National Defense Education Act

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Student loans in the U.S.
Regulatory framework
National Defense Education Act
Higher Education Act of 1965
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National Defense Education Act
Great Seal of the United States
Long titleAn Act to strengthen the national defense and to encourage and assist in the expansion and improvement of educational programs to meet critical national needs and for other purposes.
NicknamesNational Defense Education Act of 1958
Enacted bythe 85th United States Congress
EffectiveSeptember 2, 1958
Public law85-864
Statutes at Large72 Stat. 1580
Titles amended20 U.S.C.: Education
U.S.C. sections created
Legislative history
  • Introduced in the House as H.R. 13247
  • Passed the House on August 7, 1958 (266-108, in lieu of H.Res. 675)
  • Passed the Senate on August 13, 1958 (62-26)
  • Reported by the joint conference committee on August 22, 1958; agreed to by the Senate on August 22, 1958 (66-15) and by the House on August 23, 1958 (212-85)
  • Signed into law by President Dwight D. Eisenhower on September 2, 1958

The National Defense Education Act (NDEA) was signed into law on September 2, 1958, providing funding to United States education institutions at all levels.[1]

NDEA was among many science initiatives implemented by President Dwight D. Eisenhower in 1958 to increase the technological sophistication and power of the United States alongside, for instance, DARPA and NASA. It followed a growing national sense that U.S. scientists were falling behind scientists in the Soviet Union. The early Soviet success in the Space Race catalyzed a national sense of unease with Soviet technological advances, especially after the Soviet Union launched the first-ever satellite, Sputnik, the previous year.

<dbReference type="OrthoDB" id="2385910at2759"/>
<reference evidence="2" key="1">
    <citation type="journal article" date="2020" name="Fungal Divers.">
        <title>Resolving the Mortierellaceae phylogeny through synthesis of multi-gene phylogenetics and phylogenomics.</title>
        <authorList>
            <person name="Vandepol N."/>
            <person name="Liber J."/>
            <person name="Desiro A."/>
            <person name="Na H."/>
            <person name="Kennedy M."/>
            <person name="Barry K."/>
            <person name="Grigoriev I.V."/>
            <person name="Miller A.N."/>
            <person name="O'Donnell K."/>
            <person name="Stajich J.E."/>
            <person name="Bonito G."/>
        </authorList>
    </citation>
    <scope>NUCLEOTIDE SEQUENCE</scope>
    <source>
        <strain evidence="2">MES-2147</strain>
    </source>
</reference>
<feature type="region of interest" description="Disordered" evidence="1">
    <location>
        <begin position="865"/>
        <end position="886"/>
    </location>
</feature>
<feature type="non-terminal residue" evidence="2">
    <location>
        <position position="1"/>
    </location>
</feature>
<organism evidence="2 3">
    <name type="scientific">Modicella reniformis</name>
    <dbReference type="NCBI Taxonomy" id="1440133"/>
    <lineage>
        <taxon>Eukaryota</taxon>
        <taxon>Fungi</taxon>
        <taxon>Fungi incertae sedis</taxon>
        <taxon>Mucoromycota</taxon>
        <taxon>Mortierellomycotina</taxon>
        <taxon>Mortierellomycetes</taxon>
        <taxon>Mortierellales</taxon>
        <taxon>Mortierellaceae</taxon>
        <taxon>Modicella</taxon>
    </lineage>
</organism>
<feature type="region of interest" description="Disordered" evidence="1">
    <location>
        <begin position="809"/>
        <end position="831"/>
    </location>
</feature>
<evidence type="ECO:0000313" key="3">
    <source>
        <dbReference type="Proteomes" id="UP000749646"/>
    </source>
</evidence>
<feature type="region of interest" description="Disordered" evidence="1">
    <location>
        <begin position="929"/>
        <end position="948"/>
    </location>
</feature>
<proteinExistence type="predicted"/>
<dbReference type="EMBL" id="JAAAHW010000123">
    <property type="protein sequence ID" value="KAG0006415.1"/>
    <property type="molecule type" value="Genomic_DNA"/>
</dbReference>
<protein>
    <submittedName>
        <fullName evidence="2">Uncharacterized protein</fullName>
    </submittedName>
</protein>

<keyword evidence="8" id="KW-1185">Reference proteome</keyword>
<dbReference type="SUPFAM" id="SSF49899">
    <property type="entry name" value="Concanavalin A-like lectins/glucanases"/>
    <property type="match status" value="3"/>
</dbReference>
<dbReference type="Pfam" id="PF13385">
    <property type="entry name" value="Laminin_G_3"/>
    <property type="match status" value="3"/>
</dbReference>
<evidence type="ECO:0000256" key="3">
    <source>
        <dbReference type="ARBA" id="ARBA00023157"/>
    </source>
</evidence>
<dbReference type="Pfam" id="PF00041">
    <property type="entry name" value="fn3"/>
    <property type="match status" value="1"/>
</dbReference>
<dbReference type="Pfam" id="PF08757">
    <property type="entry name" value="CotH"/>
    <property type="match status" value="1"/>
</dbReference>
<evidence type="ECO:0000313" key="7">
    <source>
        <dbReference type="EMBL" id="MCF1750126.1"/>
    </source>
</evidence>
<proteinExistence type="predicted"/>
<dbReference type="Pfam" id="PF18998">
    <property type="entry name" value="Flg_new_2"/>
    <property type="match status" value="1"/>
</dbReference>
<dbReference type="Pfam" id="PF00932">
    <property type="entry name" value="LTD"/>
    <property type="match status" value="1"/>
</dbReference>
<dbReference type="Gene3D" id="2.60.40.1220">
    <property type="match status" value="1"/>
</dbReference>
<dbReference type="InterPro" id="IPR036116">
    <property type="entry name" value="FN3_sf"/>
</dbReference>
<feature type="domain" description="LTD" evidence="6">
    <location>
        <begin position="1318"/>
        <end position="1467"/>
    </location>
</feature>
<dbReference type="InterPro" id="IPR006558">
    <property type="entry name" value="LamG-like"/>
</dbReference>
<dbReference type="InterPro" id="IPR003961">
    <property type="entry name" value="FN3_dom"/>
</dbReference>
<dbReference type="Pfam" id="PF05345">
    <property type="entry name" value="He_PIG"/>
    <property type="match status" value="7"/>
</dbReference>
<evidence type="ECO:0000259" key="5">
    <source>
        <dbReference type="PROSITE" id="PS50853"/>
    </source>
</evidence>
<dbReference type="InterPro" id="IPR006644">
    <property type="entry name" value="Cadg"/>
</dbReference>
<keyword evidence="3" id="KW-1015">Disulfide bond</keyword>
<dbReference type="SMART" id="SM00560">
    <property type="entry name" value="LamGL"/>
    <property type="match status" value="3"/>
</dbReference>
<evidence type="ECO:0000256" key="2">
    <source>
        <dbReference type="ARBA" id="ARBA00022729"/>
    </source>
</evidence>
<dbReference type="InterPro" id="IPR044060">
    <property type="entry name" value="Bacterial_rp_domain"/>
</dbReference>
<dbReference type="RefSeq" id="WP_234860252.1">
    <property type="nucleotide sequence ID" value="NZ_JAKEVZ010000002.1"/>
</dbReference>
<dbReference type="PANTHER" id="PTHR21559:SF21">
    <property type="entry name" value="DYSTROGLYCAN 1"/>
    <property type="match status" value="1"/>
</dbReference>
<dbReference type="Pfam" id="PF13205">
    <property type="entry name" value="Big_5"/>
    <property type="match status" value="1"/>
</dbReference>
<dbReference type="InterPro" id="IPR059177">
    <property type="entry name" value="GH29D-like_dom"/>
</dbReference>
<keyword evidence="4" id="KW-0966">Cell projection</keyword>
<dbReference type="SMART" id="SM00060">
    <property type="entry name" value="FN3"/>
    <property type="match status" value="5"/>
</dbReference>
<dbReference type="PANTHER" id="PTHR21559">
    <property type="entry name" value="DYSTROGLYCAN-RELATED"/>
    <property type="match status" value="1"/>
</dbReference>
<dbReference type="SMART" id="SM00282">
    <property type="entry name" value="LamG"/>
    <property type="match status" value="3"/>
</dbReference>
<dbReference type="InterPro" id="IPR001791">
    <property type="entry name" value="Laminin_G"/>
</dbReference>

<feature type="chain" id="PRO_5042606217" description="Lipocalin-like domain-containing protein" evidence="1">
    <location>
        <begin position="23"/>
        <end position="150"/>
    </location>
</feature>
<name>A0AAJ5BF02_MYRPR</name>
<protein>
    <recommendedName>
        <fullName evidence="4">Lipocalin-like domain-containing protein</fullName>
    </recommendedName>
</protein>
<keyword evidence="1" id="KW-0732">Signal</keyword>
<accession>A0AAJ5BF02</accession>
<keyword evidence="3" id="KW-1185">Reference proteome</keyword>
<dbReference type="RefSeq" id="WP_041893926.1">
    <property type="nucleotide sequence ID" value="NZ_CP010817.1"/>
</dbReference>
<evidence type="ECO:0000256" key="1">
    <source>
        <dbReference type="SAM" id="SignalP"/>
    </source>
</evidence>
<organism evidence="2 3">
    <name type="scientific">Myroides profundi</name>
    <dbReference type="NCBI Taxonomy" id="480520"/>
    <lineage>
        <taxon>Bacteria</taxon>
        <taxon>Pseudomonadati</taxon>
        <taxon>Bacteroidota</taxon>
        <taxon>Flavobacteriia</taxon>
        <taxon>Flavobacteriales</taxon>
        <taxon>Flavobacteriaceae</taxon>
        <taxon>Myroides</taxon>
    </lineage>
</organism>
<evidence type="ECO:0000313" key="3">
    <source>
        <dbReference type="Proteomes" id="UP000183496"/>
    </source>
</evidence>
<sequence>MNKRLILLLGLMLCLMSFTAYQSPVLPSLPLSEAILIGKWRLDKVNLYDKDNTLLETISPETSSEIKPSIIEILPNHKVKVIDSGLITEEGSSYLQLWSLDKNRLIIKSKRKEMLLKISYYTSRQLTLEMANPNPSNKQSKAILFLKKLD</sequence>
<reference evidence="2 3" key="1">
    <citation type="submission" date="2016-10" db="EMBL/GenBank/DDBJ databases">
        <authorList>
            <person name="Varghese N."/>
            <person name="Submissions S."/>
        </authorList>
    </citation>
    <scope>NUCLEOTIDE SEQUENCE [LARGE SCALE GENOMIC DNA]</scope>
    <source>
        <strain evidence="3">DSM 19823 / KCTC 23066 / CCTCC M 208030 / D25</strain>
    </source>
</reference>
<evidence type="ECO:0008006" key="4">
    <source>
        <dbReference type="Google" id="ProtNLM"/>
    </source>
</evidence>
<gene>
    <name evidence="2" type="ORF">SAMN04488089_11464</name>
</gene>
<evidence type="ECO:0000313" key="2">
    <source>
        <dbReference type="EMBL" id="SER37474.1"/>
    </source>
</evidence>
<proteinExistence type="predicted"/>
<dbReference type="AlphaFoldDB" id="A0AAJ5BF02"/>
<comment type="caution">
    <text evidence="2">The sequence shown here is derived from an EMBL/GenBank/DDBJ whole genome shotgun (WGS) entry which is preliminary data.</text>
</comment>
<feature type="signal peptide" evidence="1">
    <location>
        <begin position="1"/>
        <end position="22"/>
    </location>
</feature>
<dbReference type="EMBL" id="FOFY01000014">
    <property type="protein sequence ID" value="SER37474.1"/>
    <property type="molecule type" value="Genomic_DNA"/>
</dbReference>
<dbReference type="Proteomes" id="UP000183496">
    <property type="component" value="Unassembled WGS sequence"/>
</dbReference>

The act authorized funding for four years, increasing funding per year: for example, funding increased on eight program titles from $183 million in 1959 to $222 million in 1960.[2] In total, over a billion dollars was directed towards improving American science curricula.[3] However, in the aftermath of McCarthyism, a mandate was inserted in the act that all beneficiaries must complete an affidavit disclaiming belief in the overthrow of the U.S. government. This requisite loyalty statement stirred concern and protest from the American Association of University Professors and over 153 institutions.[4][5]

Cause and purpose[edit]

The NDEA was influenced by the Soviet launch of the satellite Sputnik on October 4, 1957. U.S. citizens feared that education in the USSR was superior to that in the United States, and Congress reacted by adding the act to bring U.S. schools up to speed.[3]